Working with PowerShell DSC for Linux, part 5
Managing Linux can become a challenge if you don’t have some way of distributing credentials. There are several options: joining Active Directory domain and using shared credentials for both Linux and Windows, using other LDAP implementation to authenticate or distribute users/groups using Configuration Management tools. In the final part of Linux DSC series we will take a look at last two resources – nxUser and nxGroup – that should help us manage user and groups on Linux systems. We will also take a look at few debugging techniques that should help you identify a reason why given configuration fails.
Adding a user on a Linux with nxUser resource is relatively simple task. It’s usually enough to specify username, password, and a home folder. The password is a tricky part: we have to provide it in salted hash form. I couldn’t find any reasonable solution for Windows to create such hashes, so I ended up creating a simple script on the Linux box that would generate the salted hash of selected password for me:
There are at least few methods to copy this file over to Linux box: scp, sftp, or even nxFile resource. Once the script is there, we can call it. Again: there are few options available. I decided to use Posh-Ssh module described in PowerShell Magazine a while ago:
Our configuration should take at least two parameters: name of the computer and a salted hash, which we will generate at runtime. Of course, we would have to change salt or we will get the same salted hash every time. Configuration that would create Web Admin account on target node:
In this case we have used nxUser to create a user, but nothing prevents us from updating users using the same resource. For example, we may want to update password for a user using content of /etc/shadow on the reference machine. First we need to run SSH command as the root to read hash for a given user:
Next, we add nxUser to our configuration script. In this case we need a few parameters: name of the node, name of the user, and user’s password:
As a final step we have to apply the configuration to selected nodes. After this is done we can use the same password on all nodes where this configuration was applied.
Creating a user is only part of the picture. The group membership is usually more important as it is used to grant users certain rights on the Linux box. With nxGroup resource we can create groups, specify group members, request preferred group ID, and select users that should be added or removed from a given group. Example configuration that creates group web with bielawb and webadmin as a members and makes sure that bielawb is a member of the group wheel but not group apache and at the same time webadmin is a member of the group apache but not a member of the group wheel:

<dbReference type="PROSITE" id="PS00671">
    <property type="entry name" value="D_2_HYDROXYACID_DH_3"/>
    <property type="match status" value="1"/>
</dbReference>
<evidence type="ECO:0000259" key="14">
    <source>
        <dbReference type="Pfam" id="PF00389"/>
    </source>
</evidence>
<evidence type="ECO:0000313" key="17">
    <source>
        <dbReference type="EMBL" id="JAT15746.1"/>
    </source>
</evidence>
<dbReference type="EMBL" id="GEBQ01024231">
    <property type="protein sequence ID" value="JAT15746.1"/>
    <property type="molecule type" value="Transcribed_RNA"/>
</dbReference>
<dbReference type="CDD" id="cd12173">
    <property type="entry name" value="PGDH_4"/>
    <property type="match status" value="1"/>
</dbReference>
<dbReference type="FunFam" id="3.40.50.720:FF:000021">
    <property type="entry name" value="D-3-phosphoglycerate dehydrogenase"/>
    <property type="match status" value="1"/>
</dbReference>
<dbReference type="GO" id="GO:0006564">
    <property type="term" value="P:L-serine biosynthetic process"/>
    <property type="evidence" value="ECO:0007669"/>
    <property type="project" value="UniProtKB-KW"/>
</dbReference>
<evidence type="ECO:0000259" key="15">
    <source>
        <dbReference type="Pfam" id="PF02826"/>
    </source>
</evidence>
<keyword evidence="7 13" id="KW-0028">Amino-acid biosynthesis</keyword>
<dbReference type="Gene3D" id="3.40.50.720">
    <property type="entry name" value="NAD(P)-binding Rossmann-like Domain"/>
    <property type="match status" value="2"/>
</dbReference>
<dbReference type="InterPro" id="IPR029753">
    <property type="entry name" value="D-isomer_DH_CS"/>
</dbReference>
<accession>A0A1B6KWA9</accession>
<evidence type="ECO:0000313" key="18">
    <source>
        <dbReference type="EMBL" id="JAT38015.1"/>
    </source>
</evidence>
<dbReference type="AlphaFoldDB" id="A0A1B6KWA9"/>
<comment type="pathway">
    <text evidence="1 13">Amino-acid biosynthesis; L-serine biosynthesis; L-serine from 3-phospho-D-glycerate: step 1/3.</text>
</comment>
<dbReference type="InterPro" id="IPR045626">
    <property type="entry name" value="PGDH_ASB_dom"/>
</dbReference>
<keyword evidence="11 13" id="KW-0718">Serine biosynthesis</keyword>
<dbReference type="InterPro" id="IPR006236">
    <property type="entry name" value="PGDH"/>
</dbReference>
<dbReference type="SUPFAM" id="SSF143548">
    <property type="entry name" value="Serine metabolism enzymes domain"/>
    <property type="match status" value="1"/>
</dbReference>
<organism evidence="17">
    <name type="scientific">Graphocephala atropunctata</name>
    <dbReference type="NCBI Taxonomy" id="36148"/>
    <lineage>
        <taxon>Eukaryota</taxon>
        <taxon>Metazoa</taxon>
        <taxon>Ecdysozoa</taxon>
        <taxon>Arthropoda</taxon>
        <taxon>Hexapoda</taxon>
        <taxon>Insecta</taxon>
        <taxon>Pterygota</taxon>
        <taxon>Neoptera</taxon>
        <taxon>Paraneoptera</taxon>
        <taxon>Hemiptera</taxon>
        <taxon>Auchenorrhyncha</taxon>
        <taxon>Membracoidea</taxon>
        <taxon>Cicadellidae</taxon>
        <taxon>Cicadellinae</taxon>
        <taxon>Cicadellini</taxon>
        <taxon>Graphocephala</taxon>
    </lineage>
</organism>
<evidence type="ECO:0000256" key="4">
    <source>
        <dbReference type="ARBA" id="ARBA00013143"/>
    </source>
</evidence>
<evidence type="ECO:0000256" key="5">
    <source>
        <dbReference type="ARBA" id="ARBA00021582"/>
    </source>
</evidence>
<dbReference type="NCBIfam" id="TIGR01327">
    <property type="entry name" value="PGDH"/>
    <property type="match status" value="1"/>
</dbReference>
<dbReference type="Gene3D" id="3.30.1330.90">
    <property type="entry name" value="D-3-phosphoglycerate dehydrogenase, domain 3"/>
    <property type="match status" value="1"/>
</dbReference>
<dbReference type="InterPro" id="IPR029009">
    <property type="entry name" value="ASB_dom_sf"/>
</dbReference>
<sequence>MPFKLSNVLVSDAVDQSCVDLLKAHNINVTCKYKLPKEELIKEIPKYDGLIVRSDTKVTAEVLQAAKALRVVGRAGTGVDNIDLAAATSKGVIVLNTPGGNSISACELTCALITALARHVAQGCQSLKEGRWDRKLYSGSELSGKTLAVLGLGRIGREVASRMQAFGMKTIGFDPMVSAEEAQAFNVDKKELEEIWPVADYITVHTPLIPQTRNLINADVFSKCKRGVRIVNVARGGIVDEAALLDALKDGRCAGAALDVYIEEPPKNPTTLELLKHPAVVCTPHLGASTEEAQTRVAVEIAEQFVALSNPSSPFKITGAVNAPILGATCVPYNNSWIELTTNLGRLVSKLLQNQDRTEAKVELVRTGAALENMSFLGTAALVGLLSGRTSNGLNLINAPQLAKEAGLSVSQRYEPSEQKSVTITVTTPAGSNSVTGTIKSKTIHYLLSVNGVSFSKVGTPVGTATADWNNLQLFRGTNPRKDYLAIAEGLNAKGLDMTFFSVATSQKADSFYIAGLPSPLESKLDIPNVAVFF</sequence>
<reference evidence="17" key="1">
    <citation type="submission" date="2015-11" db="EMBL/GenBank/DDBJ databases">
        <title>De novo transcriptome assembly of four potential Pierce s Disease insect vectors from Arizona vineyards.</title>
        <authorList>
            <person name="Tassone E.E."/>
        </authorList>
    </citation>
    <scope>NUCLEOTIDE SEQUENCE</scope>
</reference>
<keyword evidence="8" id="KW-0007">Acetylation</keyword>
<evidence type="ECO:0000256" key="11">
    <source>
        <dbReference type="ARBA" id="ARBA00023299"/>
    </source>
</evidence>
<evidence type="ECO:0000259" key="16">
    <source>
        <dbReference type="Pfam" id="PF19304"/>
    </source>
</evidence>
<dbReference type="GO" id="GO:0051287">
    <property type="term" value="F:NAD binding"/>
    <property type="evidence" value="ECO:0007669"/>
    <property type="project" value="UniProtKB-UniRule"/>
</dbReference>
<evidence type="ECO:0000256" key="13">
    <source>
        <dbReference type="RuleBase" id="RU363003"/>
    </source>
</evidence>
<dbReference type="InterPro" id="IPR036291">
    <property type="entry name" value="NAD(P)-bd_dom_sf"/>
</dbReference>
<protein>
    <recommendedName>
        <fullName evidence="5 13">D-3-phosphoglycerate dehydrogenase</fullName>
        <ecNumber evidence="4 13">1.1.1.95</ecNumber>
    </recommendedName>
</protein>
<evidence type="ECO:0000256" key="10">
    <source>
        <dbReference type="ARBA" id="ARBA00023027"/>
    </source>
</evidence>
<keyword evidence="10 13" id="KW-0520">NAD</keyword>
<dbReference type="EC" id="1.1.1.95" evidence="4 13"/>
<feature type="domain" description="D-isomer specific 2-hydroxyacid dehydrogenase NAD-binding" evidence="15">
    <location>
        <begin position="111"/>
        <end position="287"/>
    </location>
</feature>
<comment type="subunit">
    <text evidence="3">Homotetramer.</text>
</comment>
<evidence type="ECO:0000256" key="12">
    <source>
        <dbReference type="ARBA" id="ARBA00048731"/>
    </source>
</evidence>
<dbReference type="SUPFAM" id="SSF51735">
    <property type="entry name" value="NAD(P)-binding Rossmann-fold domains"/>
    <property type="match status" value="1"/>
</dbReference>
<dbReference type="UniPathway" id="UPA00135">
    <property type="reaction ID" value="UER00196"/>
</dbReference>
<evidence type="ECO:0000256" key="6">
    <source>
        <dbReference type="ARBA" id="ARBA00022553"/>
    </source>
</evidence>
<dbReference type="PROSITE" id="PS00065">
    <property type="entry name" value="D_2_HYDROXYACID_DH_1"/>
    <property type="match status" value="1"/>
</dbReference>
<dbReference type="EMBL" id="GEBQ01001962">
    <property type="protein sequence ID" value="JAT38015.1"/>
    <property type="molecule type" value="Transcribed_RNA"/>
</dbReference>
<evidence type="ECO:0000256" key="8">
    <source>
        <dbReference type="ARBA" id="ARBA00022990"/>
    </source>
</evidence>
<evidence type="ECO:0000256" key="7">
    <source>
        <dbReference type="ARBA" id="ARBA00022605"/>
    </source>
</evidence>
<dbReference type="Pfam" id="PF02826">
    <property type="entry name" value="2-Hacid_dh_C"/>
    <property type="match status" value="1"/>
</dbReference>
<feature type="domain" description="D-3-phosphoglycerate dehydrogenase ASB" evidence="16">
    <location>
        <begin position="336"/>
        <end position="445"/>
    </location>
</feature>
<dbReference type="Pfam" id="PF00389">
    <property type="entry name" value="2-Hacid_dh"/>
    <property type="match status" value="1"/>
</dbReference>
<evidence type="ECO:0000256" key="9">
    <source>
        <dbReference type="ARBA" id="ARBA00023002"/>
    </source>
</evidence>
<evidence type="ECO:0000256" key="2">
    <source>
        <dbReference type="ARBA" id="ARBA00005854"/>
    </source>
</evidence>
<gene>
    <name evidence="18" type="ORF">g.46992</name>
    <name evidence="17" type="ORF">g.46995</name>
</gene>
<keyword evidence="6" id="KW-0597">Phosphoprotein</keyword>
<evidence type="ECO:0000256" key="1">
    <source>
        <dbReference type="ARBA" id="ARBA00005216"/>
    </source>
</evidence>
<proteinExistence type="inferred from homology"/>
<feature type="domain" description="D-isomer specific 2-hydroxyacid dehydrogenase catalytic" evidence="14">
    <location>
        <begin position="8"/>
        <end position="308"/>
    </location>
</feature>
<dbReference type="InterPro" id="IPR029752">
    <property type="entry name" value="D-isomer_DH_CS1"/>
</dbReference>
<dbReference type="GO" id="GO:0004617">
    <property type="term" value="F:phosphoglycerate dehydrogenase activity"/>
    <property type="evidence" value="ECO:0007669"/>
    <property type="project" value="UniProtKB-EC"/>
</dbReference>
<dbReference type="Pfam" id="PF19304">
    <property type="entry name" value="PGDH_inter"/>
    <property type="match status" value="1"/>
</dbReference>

We covered basics and all of the resources, it’s time for a few hints that may save you from hours of banging your head against the desk.
First of all: you can skip the Verbose parameter on Start-DscConfiguration. Based on my experience it doesn’t provide any useful information. You have to look for hints on the other side of the wire, on the Linux box that you are talking to. First of all – you can read logs. There are two logs that may give you some ideas in case your configuration doesn’t work as expected. Both can be find in $OMI_HOME/var/log. There is a log for omiserver (omiserver.log) and separate one for dsc (dsc.log). If amount of information in the omiserver log is not sufficient, we can increase the logging level (–loglevel, default is 2, max value is 5) or log also http traffic (–httptrace).
DSC depends on OMI. OMI usually runs in the background as a service. I strongly recommend to run it interactively while debugging: most of the Python code used in the resources doesn’t have any error handling. When we run omiserver interactively, we can see errors/exceptions that bubble up and based on these errors find out what failed:
With this extra information spotting the problem should be easier.
Linux DSC was announced last year and published as a CTP. As any other CTP, it’s not perfect. However, it would help to see how it changes in the same location that it was initially published, on GitHub. Without this it may seem that the project was dropped. Lack of the official fixes leaves anybody who identifies a problem with two options. First options is to fix the problem. Second options is to use unofficial version of the product. I chose the first one. I hope this series convinced you that my attempt was good enough, and encourage you to give Linux DSC a try. And that concludes this series about Linux DSC “in action”.Share on: